Often drunk and in bad humour having lost at gambling, they would ‘assail passengers in the street, to levy contributions, or perhaps, take a lady from her protector, and many females were destroyed by that lawless banditti’.
Peg Plunkett WAS the victim of an attack one night in 1779, when the Pinking Dandies broke into her well-known ‘flash-house’ in Wood Street near Dublin Castle. She described in her memoirs how the gang assaulted her and wrecked the house, resulting in the death of her two-year-old daughter and her unborn baby. The gang was led by Richard Crosbie, who was later to become a famous figure when he made an attempt to cross the Irish Sea in a balloon in 1785. Although Peg successfully sued him and some of the gang members, his earlier criminal activities do not appear to have been a barrier to his future achievements.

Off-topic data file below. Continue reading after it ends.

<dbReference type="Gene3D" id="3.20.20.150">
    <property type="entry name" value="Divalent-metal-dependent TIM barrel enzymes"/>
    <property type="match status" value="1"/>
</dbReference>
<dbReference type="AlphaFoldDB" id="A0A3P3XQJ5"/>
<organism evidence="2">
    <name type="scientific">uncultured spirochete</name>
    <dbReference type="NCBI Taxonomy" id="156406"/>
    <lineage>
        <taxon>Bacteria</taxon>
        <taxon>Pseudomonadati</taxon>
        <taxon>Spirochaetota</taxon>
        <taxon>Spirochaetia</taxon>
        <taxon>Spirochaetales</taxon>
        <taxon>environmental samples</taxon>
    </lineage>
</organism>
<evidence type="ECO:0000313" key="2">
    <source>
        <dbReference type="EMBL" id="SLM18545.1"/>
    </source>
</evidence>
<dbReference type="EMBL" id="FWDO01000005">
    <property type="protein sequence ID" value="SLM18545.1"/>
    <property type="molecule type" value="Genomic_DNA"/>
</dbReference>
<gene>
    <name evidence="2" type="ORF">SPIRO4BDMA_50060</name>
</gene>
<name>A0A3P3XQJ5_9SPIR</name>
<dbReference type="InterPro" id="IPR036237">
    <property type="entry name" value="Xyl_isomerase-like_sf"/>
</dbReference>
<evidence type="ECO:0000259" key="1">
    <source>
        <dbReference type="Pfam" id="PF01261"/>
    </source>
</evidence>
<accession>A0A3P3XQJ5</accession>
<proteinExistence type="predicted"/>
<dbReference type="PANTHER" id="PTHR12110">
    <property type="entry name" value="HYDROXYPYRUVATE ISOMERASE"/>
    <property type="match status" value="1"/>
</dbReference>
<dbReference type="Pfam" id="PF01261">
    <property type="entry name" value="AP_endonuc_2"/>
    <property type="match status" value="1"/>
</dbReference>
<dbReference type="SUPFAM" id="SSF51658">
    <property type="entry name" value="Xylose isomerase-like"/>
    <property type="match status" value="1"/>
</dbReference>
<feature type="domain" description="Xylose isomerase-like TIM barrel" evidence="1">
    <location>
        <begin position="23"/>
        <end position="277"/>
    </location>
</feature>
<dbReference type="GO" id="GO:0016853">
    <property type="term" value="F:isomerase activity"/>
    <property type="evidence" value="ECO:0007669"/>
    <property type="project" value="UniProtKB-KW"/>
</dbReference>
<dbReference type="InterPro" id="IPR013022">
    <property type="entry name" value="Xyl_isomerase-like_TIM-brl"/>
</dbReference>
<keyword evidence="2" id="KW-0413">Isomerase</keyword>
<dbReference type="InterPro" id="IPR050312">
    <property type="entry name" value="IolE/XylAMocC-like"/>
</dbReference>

The police had difficulty controlling crime, whether gangs of marauding youths, riotous mobs or women involved in prostitution. In part this was because policing itself was problematic and half-hearted during the early 18th century. At that time it was provided by the local watch; the official Dublin police force was not established until the Dublin Police Act of 1786. Before this, each parish had a permanent ‘watch’ of 15, selected and overseen by the minister and church wardens and presided over by a constable. The watch was only employed to police crime between the hours of 11pm and 5am from April to Michaelmas and 10pm to 6am for the rest of the year. Trouble outside these hours went unmonitored. Some 900 watchmen were supposed to cover 450 stands, some with two watchmen, some with just one, the rest acting as ‘flying patrols’ to come at a moment’s notice. Even then they were hardly diligent in their duties, as one statutory report noted in the first half of the 18th century: ‘The watches of the city of Dublin have of late been found to be very weak and of little use, by reason of many ill affected persons … but refuse to watch, when they are thereto required’. In other words, they were simply not fulfilling their duties. Another commentator described the reliance on the watch as a ‘woeful experience’, thanks to the watch being unfit, feeble and unforthcoming.